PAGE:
PHOTOS: A very natural wooden snake from more than 3,900 years ago found in Finland

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A wooden figurine representing a snake was discovered at the Jarvensuo 1 archaeological site in southwestern Finland. The discovery is described in an article published this Tuesday in Antiquity magazine.

The artifact, 53.5 centimeters long and 2.5-3 centimeters wide, was carved from a single piece of wood whose species has not yet been identified. Radiocarbon analysis places the figurine’s creation around 3,908 years ago, when northeastern Europe was dominated by Neolithic cultures.

The figure lacks ornamentation and is “very natural,” the scientists note. As for the prototypes of the carving, it resembles a collared snake or a common European viper. In comments cited According to a statement from the University of Turku, one of the study’s authors, Satu Koivisto, indicated that the figure resembles a reptile that “crawls or swims to escape, surprised.”

The figure was found at a depth of a little less than a meter on what was once the shore of a lake. “Depending on the composition of the discovery deposit, the sculpture was deliberately lost, abandoned or placed in dense coastal vegetation,” Koivisto said.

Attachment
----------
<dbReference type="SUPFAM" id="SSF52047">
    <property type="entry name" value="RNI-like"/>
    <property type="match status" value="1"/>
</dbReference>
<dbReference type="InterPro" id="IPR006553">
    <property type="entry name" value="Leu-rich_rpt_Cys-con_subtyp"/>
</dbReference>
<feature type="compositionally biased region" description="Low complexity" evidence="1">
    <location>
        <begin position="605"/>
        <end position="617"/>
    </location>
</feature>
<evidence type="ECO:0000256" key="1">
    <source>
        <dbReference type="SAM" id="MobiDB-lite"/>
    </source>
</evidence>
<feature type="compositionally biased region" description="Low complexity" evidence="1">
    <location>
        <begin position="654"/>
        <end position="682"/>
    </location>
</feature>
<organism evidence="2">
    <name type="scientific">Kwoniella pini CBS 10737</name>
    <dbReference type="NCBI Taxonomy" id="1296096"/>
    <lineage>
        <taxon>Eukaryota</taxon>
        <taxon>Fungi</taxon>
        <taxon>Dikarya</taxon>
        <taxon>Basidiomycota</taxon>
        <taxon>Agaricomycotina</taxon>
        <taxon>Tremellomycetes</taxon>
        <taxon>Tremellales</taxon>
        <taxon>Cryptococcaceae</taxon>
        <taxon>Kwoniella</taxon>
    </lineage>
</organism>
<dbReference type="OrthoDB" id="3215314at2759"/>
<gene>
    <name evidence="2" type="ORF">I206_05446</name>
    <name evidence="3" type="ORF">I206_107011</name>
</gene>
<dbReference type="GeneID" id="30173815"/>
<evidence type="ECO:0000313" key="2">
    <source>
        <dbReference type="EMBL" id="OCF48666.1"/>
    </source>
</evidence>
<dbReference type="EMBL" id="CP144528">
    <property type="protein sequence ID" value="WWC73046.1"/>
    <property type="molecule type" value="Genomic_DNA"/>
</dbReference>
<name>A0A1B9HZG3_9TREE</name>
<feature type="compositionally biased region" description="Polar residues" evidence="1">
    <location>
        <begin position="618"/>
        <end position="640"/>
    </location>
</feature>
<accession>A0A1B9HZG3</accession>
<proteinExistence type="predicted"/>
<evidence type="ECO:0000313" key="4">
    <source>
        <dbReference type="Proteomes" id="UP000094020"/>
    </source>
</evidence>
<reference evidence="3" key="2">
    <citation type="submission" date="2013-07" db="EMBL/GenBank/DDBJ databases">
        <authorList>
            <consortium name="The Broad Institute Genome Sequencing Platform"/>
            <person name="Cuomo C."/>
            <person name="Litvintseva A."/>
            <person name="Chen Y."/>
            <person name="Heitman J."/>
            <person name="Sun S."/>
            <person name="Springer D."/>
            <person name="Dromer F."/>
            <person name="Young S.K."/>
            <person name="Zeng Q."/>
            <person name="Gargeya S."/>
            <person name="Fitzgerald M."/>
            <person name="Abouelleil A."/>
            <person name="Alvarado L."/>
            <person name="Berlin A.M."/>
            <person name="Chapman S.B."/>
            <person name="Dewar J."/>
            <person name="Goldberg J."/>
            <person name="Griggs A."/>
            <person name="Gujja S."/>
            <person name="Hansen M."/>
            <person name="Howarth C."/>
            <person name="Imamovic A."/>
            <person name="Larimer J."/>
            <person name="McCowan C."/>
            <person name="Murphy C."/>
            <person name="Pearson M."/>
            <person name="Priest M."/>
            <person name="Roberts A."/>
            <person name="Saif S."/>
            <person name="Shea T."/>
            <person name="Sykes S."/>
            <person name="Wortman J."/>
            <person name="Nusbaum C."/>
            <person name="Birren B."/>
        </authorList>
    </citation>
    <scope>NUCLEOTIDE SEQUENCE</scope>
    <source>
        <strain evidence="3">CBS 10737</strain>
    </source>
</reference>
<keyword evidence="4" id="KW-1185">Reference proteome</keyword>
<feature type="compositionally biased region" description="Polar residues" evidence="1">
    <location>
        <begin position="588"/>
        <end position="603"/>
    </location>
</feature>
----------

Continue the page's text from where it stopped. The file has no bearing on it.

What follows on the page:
Although the functions of the artifact are unknown, the researchers believe that it was probably linked to ritual activities. In particular, they cite examples of figures and images of snakes from other Neolithic sites in Northern Europe and the Urals. “Curiously, in some places a human figure appears to be holding a snake in its hand and, therefore, can represent a carved snake figure or a staff,” they say.

The snake is not the first discovery from Jarvensuo 1, which has been excavated since the 1950s. Previously, a wooden pallet unearthed at the site was dated more than 4,200 years ago.

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